Tomb of Finland – Below the Green (Mighty Music)Thursday, 9th July 2015
Too often, Stockholm and/or Tampa gets pegged as the designated rip-off sound in death metal. Understandably, the scene’s biggest bands originated from both territories, which cements the obvious notion the most popular bands get aped the most. But what about Finland? The country’s death metal output is typically generalized by bands who started as “pure” (Amorphis, Sentenced, Xysma), then changed their sound for the better (Amorphis, Sentenced, Xysma). The country doesn’t get the homage-wave as much as it should, something the aptly-named Tomb of Finland looks to change on their marvelous Below the Green effort.
Comprised of current and former members of …And Oceans, Charon, Dawn of Relic, and Wolfheart, Tomb of Finland straggles their home country’s noted melodic sensibilities with a depressive air. You can feel it within the mournful pangs of “In the Heart of Winter” (not to be confused with Immortal’s “At the Heart of Winter”) and “Live and Slavery,” the latter of which perfectly captures a sort of wicked cross between triumphant funeral doom and melodic death metal. Elsewhere, the blossoming melodies on “Dead Forever,” coupled with the tried-and-true 90s guitar lines of “The Autumn Rain” further push the album’s accessibility, all the while the vocals of Olli Suvanto oscillate between gnashing growls and whispered cleans.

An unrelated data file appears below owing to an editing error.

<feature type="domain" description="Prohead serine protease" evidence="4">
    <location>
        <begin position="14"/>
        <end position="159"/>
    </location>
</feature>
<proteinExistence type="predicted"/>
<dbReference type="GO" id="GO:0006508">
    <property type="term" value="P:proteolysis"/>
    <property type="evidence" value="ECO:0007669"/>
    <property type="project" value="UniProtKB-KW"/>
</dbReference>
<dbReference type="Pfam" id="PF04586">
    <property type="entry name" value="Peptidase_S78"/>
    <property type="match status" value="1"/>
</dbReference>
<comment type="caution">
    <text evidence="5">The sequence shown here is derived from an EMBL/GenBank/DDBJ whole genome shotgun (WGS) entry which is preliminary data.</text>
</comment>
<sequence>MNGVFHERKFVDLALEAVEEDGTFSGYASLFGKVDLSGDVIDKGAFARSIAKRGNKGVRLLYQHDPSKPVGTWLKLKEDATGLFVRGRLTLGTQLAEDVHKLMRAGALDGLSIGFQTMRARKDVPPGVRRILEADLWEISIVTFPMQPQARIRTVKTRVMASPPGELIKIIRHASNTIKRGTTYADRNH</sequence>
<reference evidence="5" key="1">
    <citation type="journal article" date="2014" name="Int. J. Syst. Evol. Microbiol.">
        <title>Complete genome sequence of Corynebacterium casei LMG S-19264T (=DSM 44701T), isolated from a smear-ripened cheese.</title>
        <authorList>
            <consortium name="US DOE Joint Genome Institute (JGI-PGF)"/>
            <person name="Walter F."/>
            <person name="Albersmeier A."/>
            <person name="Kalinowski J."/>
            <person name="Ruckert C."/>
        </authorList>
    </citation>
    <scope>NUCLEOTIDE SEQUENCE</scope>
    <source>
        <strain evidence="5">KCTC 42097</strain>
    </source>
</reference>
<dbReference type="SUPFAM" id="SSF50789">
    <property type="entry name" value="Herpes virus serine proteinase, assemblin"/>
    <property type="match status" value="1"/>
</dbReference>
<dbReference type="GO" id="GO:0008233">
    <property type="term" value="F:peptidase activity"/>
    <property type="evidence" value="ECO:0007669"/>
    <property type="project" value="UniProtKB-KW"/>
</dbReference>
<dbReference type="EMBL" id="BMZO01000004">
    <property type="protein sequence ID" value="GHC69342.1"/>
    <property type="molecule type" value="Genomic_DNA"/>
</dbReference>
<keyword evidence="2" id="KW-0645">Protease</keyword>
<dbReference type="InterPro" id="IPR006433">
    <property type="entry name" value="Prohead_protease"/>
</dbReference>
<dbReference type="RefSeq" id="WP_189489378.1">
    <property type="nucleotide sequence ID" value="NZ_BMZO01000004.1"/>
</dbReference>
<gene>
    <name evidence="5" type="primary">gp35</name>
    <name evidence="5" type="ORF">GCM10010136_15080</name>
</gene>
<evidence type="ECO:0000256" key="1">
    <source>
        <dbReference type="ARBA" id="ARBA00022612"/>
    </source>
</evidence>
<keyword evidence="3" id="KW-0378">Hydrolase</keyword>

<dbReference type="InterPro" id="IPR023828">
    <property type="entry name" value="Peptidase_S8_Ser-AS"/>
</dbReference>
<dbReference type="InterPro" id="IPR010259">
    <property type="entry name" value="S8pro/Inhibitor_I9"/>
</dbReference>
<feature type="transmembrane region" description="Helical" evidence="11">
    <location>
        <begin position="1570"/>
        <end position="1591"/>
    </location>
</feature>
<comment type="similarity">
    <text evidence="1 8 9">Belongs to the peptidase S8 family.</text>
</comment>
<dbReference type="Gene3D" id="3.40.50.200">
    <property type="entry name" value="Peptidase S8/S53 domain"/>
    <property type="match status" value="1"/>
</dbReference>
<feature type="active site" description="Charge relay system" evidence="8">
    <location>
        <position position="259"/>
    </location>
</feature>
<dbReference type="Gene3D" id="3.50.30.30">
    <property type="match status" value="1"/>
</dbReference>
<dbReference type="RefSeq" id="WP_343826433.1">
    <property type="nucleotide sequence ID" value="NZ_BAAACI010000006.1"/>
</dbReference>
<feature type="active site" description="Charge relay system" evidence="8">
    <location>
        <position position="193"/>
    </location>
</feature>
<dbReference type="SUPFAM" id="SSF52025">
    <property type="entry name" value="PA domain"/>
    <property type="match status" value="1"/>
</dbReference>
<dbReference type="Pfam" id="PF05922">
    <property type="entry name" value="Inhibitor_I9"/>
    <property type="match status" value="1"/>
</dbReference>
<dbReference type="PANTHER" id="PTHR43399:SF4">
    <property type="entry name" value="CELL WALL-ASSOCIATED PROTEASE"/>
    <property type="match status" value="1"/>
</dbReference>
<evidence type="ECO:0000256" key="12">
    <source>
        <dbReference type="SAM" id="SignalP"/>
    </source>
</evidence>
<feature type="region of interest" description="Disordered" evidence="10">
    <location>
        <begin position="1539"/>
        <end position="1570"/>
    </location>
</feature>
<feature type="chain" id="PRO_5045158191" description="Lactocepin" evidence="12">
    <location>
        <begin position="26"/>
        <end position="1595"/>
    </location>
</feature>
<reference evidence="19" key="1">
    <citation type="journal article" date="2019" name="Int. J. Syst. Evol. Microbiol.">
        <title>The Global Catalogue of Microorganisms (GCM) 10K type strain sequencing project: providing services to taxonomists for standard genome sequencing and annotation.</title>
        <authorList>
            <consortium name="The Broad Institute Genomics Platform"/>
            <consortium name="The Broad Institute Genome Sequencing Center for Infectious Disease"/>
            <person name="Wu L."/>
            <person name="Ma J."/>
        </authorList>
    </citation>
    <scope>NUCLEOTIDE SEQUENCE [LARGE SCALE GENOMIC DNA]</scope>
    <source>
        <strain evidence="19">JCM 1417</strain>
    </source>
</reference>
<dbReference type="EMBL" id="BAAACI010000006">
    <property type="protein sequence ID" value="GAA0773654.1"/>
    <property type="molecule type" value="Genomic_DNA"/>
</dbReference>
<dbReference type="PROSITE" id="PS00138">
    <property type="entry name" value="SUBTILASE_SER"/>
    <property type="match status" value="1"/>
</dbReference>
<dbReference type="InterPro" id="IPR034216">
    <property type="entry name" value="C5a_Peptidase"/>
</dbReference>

It’s awfully criminal how much Finland gets the shaft when thinking in terms of the broader influential picture. This scribe in particular thought the wave of Finnish rip-off bands would have happened by now, bit ‘tis not the case. But leave it up to a bunch of well-meaning countrymen to do the job right. Below the Green is a vibrant, but pall-casting album, resonating all of Finland’s direct, depressive blows right to the psyche. Few countries do it better.